ICD-10-CM Code D44.7

Neoplasm of uncertain behavior of aortic body and other paraganglia

Version 2020 Billable Code Neoplasm Uncertain Behavior

Valid for Submission

D44.7 is a billable code used to specify a medical diagnosis of neoplasm of uncertain behavior of aortic body and other paraganglia. The code is valid for the year 2020 for the submission of HIPAA-covered transactions. The ICD-10-CM code D44.7 might also be used to specify conditions or terms like carney stratakis syndrome, extra-adrenal paraganglioma, gastrointestinal stromal tumor, glomus tympanicum tumor, glomus vagale tumor, hereditary pheochromocytoma and paraganglioma, etc

The following anatomical sites found in the Table of Neoplasms apply to this code given the correct histological behavior: aortic body ; glomus jugularis ; organ of Zuckerkandl ; para-aortic body ; paraganglion NEC ; Zuckerkandl organ ; etc

Short Description:Neoplasm of uncrt behav of aortic body and oth paraganglia
Long Description:Neoplasm of uncertain behavior of aortic body and other paraganglia

Index to Diseases and Injuries

The Index to Diseases and Injuries is an alphabetical listing of medical terms, with each term mapped to one or more ICD-10 code(s). The following references for the code D44.7 are found in the index:


The following clinical terms are approximate synonyms or lay terms that might be used to identify the correct diagnosis code:

  • Carney Stratakis syndrome
  • Extra-adrenal paraganglioma
  • Gastrointestinal stromal tumor
  • Glomus tympanicum tumor
  • Glomus vagale tumor
  • Hereditary pheochromocytoma and paraganglioma
  • Neoplasm of aortic body
  • Neoplasm of glomus jugulare
  • Neoplasm of para-aortic body
  • Neoplasm of uncertain behavior of aortic body
  • Neoplasm of uncertain behavior of glomus jugulare
  • Neoplasm of uncertain behavior of para-aortic body
  • Neoplasm of uncertain behavior of paraganglia
  • Non-functioning paraganglioma
  • Paraganglioma
  • Paraganglioma
  • Paraganglioma
  • Pheochromocytoma
  • Pheochromocytoma
  • Sporadic pheochromocytoma and secreting paraganglioma

Convert D44.7 to ICD-9

  • 237.3 - Unc behav neo paragang (Approximate Flag)

Code Classification

  • Neoplasms (C00–D48)
    • Neoplasms of uncertain behavior, polycythemia vera and myelodysplastic syndromes (D37-D48)
      • Neoplasm of uncertain behavior of endocrine glands (D44)

Code History

  • FY 2016 - New Code, effective from 10/1/2015 through 9/30/2016
    (First year ICD-10-CM implemented into the HIPAA code set)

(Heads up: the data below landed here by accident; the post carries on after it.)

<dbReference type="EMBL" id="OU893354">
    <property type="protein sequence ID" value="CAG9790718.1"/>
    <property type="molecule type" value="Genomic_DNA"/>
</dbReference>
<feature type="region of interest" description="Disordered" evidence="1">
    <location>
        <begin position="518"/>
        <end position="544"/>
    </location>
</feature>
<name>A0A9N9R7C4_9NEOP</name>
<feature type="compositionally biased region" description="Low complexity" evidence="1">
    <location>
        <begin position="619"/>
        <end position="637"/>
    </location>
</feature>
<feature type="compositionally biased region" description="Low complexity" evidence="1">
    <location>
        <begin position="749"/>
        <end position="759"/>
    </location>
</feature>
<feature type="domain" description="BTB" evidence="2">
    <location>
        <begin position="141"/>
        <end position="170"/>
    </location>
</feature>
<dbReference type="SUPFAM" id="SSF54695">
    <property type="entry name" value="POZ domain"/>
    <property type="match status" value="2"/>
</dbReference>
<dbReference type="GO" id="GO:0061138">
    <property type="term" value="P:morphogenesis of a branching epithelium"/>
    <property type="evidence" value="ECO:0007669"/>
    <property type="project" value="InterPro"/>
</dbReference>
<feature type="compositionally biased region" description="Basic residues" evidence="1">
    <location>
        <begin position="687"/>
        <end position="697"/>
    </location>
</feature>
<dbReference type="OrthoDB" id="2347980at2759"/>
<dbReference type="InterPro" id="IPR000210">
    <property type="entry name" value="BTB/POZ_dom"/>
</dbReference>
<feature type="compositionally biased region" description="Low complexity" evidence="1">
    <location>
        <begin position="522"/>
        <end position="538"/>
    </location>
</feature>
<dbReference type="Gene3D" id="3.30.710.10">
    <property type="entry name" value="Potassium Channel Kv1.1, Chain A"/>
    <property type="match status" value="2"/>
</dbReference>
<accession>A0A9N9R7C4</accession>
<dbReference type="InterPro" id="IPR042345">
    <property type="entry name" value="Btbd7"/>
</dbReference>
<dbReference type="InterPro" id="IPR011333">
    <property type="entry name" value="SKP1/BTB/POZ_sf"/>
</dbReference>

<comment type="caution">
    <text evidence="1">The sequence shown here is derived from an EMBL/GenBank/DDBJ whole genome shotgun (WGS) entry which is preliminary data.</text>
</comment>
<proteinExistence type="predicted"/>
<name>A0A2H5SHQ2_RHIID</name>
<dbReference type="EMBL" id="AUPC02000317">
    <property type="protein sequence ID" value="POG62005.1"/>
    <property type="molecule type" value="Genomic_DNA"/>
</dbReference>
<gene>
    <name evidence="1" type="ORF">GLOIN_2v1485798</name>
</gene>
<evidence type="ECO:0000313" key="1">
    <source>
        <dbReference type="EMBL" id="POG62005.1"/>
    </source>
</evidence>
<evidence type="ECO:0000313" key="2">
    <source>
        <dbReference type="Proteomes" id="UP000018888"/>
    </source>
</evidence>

• FY 2017 - No Change, effective from 10/1/2016 through 9/30/2017
  • FY 2018 - No Change, effective from 10/1/2017 through 9/30/2018
  • FY 2019 - No Change, effective from 10/1/2018 through 9/30/2019
  • FY 2020 - No Change, effective from 10/1/2019 through 9/30/2020

Table of Neoplasms

The code D44.7 is included in the table of neoplasms by anatomical site. For each site there are six possible code numbers according to whether the neoplasm in question is malignant, benign, in situ, of uncertain behavior, or of unspecified nature. The description of the neoplasm will often indicate which of the six columns is appropriate.

Where such descriptors are not present, the remainder of the Index should be consulted where guidance is given to the appropriate column for each morphological (histological) variety listed. However, the guidance in the Index can be overridden if one of the descriptors mentioned above is present.

Neoplasm, neoplastic Malignant
CaInSitu Benign Uncertain
»aortic body
»organ of Zuckerkandl
»para-aortic body
»paraganglion NEC
»Zuckerkandl organ

Information for Patients

Endocrine Diseases

Your endocrine system includes eight major glands throughout your body. These glands make hormones. Hormones are chemical messengers. They travel through your bloodstream to tissues or organs. Hormones work slowly and affect body processes from head to toe. These include

  • Growth and development
  • Metabolism - digestion, elimination, breathing, blood circulation and maintaining body temperature
  • Sexual function
  • Reproduction
  • Mood

If your hormone levels are too high or too low, you may have a hormone disorder. Hormone diseases also occur if your body does not respond to hormones the way it is supposed to. Stress, infection and changes in your blood's fluid and electrolyte balance can also influence hormone levels.

In the United States, the most common endocrine disease is diabetes. There are many others. They are usually treated by controlling how much hormone your body makes. Hormone supplements can help if the problem is too little of a hormone.

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